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Competitors Dive Through the Living Room to Keep the Balloon up in the Inaugural Balloon World Cup

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We’ve all been there: there’s a party, there are balloons, and one person begins to try to keep the gently falling spheres from hitting the floor—this urge spreads throughout the room until moms and dads begin to try to break up the fun after a youngster knocks over a piece of furniture.

Yes, balloon keep-up is a fun game to play, but a TikTok video of a brother and sister playing it during quarantine has inspired a worldwide athletic championship with a funny degree of seriousness.

Peru won the inaugural Balloon World Cup, defeating Germany 6-2 in the final in front of a sold-out audience and 8 million twitch streamers—roughly 4 million more than watched Floyd Mayweather vs Manny Pacquiao on Pay Per View.

The game featured 32 countries, including Antonio and Diego Arredondo, two Oregon boys who, along with their sister Isabel, inspired the game with a popular video on social media.

“We used to play the game as youngsters, and then we wanted to play it again when the COVID quarantine started,” said Antonio Arredondo.

He stated that they started using slow-motion cameras to ensure the siblings knew who let the balloon on the floor, making their diving-across-the-sofa saves all the more spectacular.

Ibai Llanos, a celebrity Spanish sports streamer, and Gerard Pique, a central defender for Barcelona FC and Spain, were among those who enjoyed their video. Pique said that if Llanos’ tweet about how the Arredondo’s balloon game should have its own World Cup received 50k retweets, he would organize the tournament himself. It received far more than $50,000.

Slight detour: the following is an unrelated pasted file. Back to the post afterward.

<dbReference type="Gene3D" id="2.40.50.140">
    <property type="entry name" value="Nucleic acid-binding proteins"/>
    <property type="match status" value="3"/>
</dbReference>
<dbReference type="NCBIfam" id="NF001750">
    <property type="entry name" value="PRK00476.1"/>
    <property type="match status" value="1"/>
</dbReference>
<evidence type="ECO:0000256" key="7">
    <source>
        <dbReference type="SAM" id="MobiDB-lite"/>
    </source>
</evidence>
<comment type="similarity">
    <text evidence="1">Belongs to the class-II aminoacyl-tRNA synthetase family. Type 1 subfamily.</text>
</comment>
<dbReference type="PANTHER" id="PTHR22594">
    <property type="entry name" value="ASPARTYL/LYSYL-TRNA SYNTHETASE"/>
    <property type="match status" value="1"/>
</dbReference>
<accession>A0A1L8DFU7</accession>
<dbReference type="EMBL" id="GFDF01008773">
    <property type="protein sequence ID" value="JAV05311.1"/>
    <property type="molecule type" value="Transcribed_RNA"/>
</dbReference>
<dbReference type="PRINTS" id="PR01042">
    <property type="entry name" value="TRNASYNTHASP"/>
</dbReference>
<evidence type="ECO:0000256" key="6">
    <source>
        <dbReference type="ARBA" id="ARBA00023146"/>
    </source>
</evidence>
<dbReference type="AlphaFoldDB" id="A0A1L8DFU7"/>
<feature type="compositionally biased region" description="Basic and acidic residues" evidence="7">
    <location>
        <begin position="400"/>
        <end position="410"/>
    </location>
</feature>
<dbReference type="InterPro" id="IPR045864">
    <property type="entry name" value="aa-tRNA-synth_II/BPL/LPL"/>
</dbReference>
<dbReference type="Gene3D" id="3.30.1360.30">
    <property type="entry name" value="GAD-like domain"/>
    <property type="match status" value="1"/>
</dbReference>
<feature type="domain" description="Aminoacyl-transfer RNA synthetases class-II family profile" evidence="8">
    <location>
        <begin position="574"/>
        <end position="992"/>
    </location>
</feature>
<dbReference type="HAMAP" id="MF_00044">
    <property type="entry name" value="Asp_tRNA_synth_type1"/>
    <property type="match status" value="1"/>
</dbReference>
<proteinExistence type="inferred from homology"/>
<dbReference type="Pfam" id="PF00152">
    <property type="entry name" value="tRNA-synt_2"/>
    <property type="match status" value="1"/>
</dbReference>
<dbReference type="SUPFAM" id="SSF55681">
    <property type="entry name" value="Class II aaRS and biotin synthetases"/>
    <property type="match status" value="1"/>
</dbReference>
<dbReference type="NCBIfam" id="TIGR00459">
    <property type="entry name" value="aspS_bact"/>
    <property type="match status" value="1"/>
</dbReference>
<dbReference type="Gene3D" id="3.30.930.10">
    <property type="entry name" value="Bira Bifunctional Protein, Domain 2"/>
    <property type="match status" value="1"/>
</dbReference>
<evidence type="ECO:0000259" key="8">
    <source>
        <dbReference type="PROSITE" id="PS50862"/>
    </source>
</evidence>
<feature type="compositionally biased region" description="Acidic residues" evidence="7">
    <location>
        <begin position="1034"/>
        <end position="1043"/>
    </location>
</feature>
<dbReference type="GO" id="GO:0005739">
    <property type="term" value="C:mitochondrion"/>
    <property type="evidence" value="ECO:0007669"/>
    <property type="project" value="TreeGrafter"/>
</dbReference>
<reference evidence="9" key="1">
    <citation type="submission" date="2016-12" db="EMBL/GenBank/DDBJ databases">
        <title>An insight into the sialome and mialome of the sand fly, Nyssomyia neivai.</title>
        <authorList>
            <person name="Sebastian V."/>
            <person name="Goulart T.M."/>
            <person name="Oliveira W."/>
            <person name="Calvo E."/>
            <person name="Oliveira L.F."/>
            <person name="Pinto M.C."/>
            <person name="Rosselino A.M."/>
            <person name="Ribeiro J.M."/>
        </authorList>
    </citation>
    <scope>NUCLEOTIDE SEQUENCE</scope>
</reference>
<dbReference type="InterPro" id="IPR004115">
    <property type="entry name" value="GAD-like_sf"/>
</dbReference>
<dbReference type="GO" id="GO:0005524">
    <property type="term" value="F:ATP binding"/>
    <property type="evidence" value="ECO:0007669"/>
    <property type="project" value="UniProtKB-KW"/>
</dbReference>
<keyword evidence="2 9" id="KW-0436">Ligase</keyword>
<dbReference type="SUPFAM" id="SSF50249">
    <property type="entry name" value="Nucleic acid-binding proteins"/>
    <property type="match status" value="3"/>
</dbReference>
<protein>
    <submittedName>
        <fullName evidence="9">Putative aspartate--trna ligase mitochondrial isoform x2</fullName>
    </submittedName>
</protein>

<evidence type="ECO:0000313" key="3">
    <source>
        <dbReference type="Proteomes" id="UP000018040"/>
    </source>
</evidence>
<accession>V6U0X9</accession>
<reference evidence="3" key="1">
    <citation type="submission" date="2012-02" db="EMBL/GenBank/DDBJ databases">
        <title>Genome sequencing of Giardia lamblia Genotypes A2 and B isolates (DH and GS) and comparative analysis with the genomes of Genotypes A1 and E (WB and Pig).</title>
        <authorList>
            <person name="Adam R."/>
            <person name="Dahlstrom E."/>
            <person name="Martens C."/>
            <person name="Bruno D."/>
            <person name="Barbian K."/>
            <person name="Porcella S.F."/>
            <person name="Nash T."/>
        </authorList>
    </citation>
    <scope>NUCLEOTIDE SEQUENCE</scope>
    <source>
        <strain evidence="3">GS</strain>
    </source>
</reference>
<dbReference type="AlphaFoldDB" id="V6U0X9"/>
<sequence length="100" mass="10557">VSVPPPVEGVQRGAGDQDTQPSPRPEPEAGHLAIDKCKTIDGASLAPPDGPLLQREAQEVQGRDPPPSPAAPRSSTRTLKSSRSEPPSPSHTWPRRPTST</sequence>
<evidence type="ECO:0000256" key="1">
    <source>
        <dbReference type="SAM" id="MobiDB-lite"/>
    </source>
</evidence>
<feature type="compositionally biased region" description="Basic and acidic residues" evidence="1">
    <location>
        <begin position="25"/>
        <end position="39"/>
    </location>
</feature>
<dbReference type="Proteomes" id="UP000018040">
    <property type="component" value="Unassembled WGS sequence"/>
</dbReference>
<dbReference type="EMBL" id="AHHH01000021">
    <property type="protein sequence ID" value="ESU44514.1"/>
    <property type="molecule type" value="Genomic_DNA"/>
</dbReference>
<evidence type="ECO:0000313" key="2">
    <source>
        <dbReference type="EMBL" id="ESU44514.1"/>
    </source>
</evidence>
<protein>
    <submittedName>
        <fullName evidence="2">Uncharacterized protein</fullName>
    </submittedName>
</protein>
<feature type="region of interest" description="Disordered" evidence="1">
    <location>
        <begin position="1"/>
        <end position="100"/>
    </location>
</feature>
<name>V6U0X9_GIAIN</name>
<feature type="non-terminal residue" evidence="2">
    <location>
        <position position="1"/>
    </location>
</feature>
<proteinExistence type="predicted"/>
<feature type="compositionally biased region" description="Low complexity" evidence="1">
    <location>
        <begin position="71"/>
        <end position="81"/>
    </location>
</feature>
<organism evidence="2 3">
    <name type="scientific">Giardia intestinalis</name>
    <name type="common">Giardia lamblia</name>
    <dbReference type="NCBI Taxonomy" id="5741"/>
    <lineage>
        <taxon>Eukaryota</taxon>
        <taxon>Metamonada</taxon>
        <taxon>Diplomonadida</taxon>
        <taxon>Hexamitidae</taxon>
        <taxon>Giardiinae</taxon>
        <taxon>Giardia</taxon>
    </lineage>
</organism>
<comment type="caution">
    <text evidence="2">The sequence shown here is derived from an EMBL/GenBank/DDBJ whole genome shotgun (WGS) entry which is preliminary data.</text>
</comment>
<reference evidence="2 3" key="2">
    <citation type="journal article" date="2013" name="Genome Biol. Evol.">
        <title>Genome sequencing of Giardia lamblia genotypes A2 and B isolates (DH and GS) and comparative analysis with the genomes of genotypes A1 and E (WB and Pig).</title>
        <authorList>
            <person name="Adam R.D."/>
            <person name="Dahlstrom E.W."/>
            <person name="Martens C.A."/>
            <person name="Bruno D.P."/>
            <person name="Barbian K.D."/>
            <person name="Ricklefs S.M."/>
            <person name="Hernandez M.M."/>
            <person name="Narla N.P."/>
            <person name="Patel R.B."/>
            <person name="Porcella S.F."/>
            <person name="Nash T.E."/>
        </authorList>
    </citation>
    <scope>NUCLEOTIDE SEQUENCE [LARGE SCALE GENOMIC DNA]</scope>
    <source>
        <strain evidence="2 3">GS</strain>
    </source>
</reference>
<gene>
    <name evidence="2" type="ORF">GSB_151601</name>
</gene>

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This sporting revolution takes place on an 8-by-8-meter court covered under glass and stocked with living room furniture to replicate the real thing. The rules are simple: athletes can strike the balloon in any way they wish as long as it travels straight or up (no spiking permitted), and then it’s up to their opponents to keep it going. If it lands on the ground, you get a point.

Pique planned it for Tarragona, Peru, and even managed to acquire some high-value sponsorship, as seen by a Renault hatchback parked in the middle of the playing field without explanation in the later rounds.

Llanos supplied the commentary, which is just as adrenaline-pumping as soccer commentary if you close your eyes. On Llanos’ YouTube channel, all of the matches are neatly and expertly organized, and the highlights are a lot of fun.

A German was in the final, just like in the real World Cup. But it was to the delight of the host nation that Francesco De La Cruz, a hometown hero, became the first-ever champion after defeating Jan Spiess.

“I am very, very delighted,” the Peruvian adolescent added. “I thank God that I have been able to do this.”

VAR was used throughout the tournament, and a veteran La Liga referee was called upon to officiate the matches, drawing a small box in the air regularly to check the slow-motion replay.

Pique was in the commentary box, giving his thoughts on the nascent sport as if he were an expert.